Yesterday I was enjoying a glass of chilled Dopff au Maulin Pinot Blanc. Despite its poor label design, it’s a delightful white wine with fresh citrus and apple fruits. Perfect for the summer.
In many ways it reminded me of Vin2o’s Sauvignon Semillon. Crisp, lovely white wine to make the most of those little moments of bliss we all live for, whether it’s putting your feet up in the garden when the sun’s out or the first bottle of wine you enjoy with a loved one as you dig into your food at your favourite restaurant.
If you had turned around to me when, aged 11, I took a cheeky sip of my parent’s Jacob’s Creek Grenache, winced and then nodded, pretending to like it, and said to me: ‘Ben, you’re going to dedicate your whole career to this stuff’, I’d have laughed out loud and spat Grenache all over the table. Perhaps in early practice for the spittoon.
For as long as I remember I had wanted to be a journalist but in hindsight my road to wine seems unavoidable. While I discovered I wasn’t the next Trevor McDonald pretty quickly, I used to revel in my ability to taste from my childhood. Whether it was identifying an ingredient I didn’t like in something that otherwise tasted delicious or the first smile you get when you drink a beer that makes you go, ‘Woah, OK, that’s why people drink this.’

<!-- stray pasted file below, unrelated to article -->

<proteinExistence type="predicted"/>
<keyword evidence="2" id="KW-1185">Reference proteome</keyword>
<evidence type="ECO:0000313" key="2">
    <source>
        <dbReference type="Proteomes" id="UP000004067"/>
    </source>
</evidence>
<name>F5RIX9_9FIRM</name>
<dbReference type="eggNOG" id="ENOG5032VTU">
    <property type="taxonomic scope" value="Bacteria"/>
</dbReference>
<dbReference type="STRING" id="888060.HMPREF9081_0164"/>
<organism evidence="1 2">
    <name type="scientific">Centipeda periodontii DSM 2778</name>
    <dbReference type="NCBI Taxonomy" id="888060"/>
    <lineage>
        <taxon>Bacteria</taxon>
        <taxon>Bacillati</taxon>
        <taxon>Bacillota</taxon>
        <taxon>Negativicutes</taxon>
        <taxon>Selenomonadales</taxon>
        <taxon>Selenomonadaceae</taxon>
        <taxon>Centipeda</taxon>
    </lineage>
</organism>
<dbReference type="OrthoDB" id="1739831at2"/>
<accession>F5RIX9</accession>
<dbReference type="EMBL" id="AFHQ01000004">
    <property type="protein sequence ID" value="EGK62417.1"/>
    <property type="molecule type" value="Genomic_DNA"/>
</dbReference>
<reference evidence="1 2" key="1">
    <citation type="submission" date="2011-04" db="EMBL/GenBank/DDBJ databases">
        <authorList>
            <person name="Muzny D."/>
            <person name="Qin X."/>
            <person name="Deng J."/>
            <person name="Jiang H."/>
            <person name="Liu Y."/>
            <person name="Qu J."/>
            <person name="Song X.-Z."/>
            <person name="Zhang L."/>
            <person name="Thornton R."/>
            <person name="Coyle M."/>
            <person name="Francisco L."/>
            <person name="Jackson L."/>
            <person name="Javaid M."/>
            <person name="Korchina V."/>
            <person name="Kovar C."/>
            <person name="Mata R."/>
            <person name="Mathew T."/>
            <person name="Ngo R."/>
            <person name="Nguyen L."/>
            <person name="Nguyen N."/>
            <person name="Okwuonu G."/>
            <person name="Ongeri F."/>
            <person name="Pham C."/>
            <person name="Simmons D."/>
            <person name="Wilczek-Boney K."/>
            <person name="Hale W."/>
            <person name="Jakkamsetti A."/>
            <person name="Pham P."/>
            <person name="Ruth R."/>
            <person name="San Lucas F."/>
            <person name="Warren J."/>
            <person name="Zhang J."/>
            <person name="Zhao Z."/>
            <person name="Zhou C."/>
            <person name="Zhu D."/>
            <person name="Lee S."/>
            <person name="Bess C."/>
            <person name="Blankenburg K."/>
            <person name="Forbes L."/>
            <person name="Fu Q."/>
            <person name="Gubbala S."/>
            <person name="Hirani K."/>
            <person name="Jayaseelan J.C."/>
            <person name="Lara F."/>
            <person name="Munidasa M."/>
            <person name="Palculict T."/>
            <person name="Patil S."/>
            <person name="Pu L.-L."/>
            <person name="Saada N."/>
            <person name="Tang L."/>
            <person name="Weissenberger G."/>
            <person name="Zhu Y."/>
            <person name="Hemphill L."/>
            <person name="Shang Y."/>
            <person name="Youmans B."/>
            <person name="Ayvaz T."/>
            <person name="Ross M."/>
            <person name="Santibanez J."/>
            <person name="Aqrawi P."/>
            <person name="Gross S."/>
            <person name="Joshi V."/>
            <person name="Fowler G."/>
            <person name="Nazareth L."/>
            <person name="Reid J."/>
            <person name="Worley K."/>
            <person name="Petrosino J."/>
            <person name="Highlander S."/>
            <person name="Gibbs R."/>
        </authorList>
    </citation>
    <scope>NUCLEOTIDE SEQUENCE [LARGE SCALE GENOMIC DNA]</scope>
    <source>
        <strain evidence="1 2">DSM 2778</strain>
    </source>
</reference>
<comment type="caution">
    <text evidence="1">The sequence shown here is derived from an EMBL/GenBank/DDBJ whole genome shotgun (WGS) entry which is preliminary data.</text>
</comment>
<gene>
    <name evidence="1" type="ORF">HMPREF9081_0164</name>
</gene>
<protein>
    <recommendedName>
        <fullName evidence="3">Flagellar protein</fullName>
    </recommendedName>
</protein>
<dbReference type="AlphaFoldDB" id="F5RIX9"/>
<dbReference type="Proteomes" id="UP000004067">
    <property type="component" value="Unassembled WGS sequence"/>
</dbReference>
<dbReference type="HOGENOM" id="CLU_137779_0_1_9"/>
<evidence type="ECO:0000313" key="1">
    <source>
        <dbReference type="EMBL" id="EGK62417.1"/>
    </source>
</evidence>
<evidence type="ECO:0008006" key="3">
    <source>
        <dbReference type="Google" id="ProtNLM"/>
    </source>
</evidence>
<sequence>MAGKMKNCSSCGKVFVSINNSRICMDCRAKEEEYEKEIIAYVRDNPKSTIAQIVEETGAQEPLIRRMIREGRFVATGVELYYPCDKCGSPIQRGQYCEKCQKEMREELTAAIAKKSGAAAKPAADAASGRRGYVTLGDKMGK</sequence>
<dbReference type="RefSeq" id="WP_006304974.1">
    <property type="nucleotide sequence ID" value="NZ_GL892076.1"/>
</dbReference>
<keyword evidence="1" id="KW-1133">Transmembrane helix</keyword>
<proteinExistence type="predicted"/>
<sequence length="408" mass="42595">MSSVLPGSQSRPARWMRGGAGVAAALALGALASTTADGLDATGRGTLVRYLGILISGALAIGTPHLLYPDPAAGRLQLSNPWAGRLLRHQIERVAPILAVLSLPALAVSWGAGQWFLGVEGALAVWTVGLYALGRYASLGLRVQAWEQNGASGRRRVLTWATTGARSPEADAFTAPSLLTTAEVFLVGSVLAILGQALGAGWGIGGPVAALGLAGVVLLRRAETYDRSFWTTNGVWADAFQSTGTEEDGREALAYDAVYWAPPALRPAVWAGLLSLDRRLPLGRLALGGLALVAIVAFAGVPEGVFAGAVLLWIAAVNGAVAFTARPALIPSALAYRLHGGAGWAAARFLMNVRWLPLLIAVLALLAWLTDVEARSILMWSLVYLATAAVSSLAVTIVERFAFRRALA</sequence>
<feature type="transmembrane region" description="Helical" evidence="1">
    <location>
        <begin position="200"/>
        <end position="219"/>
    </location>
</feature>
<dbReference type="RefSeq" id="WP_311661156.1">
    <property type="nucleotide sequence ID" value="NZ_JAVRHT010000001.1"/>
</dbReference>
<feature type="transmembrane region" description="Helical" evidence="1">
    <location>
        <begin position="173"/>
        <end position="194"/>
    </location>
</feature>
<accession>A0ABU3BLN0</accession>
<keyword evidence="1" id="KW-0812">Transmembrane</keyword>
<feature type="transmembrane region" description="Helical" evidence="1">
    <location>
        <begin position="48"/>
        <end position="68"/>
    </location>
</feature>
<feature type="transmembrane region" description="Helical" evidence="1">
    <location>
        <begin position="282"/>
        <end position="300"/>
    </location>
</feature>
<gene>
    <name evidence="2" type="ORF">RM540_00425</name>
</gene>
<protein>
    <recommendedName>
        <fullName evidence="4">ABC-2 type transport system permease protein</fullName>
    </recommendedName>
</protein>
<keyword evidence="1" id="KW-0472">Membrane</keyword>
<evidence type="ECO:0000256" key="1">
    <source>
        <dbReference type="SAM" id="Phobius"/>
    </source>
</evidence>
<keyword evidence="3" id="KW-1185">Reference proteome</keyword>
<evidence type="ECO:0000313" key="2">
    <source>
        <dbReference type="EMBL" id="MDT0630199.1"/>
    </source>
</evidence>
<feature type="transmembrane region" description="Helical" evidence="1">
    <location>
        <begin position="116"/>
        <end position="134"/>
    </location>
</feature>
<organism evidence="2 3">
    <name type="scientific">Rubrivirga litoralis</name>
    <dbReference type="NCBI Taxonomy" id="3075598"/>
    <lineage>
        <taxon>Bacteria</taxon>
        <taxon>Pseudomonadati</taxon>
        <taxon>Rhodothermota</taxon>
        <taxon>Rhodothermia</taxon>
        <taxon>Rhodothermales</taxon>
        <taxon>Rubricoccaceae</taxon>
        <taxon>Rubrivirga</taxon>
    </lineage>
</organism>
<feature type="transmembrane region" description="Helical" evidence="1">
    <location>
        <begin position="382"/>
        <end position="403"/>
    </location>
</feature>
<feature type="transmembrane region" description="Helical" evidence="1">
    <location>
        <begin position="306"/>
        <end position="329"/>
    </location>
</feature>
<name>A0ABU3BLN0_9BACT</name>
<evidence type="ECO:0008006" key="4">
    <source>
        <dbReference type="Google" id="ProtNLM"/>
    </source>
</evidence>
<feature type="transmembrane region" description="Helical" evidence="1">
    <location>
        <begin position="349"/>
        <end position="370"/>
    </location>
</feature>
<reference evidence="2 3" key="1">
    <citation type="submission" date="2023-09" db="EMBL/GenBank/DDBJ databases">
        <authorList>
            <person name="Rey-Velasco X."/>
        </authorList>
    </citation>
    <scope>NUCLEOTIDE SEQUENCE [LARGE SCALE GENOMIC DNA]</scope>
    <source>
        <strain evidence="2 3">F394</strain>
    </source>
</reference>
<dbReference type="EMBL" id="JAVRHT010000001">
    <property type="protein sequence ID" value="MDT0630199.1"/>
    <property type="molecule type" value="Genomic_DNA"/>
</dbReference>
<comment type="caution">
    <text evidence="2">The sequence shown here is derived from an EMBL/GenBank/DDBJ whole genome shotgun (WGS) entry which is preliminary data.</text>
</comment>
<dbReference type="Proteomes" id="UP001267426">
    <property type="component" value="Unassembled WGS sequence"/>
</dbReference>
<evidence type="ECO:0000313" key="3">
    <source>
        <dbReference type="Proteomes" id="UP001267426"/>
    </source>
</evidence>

At 17 I got a job with Waitrose on their wine department. However, being in sixth form and later University, I didn’t really appreciate the wine around me until I was three years into the job, aged 20, when I asked my manager if he would give me a wine tasting budget. I spent the next year writing weekly wine reviews on Waitrose’s wines, discovering how different grape varieties tasted and how vintages varied. I loved discovering who was behind the label and how the differences in taste were created.
In January 2015, I visited my first vineyard and met my first winemaker. I accidentally started at the premium end, meeting multi award-winning winemaker Sam Lindo at the world-leading sparkling wine vineyard Camel Valley. I realised this the very day before I visited Sam. Suddenly I remembered the myth surrounding the wine trade that it was full of dismissive snobs. I began to panic, thinking an amateur like me would be rejected and I’d come back with little to write about and pictures of vine twigs in pruning season.
Thankfully I couldn’t have been more wrong. Sam was lovely, welcoming and patient. I had my biggest learning curve that day but without a doubt it was the day I got the bug for wine. I had travelled three hours there and three hours back for an hour of Sam’s time, a walk of his vineyards and a taste of his wines.
In ITV’s recent hit, The Wine Show, actor Matthew Rhys says wine is about ‘Weather, soil, grapes and people’. When you go beyond the liquid in your glass and meet the people, learn about the weather, soil and grapes, you will see exactly how I fell head-over-heels for the world of wine.